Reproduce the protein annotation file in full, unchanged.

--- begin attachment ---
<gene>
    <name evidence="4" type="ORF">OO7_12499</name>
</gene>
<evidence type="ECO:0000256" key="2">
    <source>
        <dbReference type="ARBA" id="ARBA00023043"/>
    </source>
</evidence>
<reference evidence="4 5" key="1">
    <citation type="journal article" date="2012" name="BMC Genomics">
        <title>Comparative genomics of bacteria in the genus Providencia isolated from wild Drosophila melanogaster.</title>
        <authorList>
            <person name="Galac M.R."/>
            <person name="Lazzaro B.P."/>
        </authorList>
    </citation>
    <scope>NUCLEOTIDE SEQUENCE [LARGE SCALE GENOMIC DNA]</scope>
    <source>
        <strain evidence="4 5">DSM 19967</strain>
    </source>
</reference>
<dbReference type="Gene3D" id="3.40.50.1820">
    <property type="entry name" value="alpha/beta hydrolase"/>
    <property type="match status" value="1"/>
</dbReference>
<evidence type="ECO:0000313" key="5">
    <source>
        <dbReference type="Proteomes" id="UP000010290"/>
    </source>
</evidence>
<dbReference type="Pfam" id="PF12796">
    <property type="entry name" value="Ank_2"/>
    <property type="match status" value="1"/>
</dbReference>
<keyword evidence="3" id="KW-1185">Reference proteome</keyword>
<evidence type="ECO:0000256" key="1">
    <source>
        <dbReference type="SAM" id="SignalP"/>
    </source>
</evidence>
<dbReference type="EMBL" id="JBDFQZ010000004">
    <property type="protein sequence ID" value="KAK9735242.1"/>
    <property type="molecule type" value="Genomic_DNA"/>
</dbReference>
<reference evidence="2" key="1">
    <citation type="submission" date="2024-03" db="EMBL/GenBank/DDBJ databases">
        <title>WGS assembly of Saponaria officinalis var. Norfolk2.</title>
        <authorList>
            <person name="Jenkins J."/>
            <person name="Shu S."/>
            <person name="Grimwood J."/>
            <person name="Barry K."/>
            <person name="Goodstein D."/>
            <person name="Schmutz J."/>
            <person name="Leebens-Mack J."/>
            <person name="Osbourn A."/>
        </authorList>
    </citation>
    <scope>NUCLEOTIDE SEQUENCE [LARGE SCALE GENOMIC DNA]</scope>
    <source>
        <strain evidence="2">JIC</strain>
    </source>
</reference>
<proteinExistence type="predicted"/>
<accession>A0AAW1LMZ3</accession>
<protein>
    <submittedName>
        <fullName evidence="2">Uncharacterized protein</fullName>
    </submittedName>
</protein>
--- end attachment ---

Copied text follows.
<gene>
    <name evidence="4" type="ORF">OO7_12499</name>
</gene>
<evidence type="ECO:0000256" key="2">
    <source>
        <dbReference type="ARBA" id="ARBA00023043"/>
    </source>
</evidence>
<reference evidence="4 5" key="1">
    <citation type="journal article" date="2012" name="BMC Genomics">
        <title>Comparative genomics of bacteria in the genus Providencia isolated from wild Drosophila melanogaster.</title>
        <authorList>
            <person name="Galac M.R."/>
            <person name="Lazzaro B.P."/>
        </authorList>
    </citation>
    <scope>NUCLEOTIDE SEQUENCE [LARGE SCALE GENOMIC DNA]</scope>
    <source>
        <strain evidence="4 5">DSM 19967</strain>
    </source>
</reference>
<dbReference type="Gene3D" id="3.40.50.1820">
    <property type="entry name" value="alpha/beta hydrolase"/>
    <property type="match status" value="1"/>
</dbReference>
<evidence type="ECO:0000313" key="5">
    <source>
        <dbReference type="Proteomes" id="UP000010290"/>
    </source>
</evidence>
<dbReference type="Pfam" id="PF12796">
    <property type="entry name" value="Ank_2"/>
    <property type="match status" value="1"/>
</dbReference>
<keyword evidence="3" id="KW-1185">Reference proteome</keyword>
<evidence type="ECO:0000256" key="1">
    <source>
        <dbReference type="SAM" id="SignalP"/>
    </source>
</evidence>
<dbReference type="EMBL" id="JBDFQZ010000004">
    <property type="protein sequence ID" value="KAK9735242.1"/>
    <property type="molecule type" value="Genomic_DNA"/>
</dbReference>
<reference evidence="2" key="1">
    <citation type="submission" date="2024-03" db="EMBL/GenBank/DDBJ databases">
        <title>WGS assembly of Saponaria officinalis var. Norfolk2.</title>
        <authorList>
            <person name="Jenkins J."/>
            <person name="Shu S."/>
            <person name="Grimwood J."/>
            <person name="Barry K."/>
            <person name="Goodstein D."/>
            <person name="Schmutz J."/>
            <person name="Leebens-Mack J."/>
            <person name="Osbourn A."/>
        </authorList>
    </citation>
    <scope>NUCLEOTIDE SEQUENCE [LARGE SCALE GENOMIC DNA]</scope>
    <source>
        <strain evidence="2">JIC</strain>
    </source>
</reference>
<proteinExistence type="predicted"/>
<accession>A0AAW1LMZ3</accession>
<protein>
    <submittedName>
        <fullName evidence="2">Uncharacterized protein</fullName>
    </submittedName>
</protein>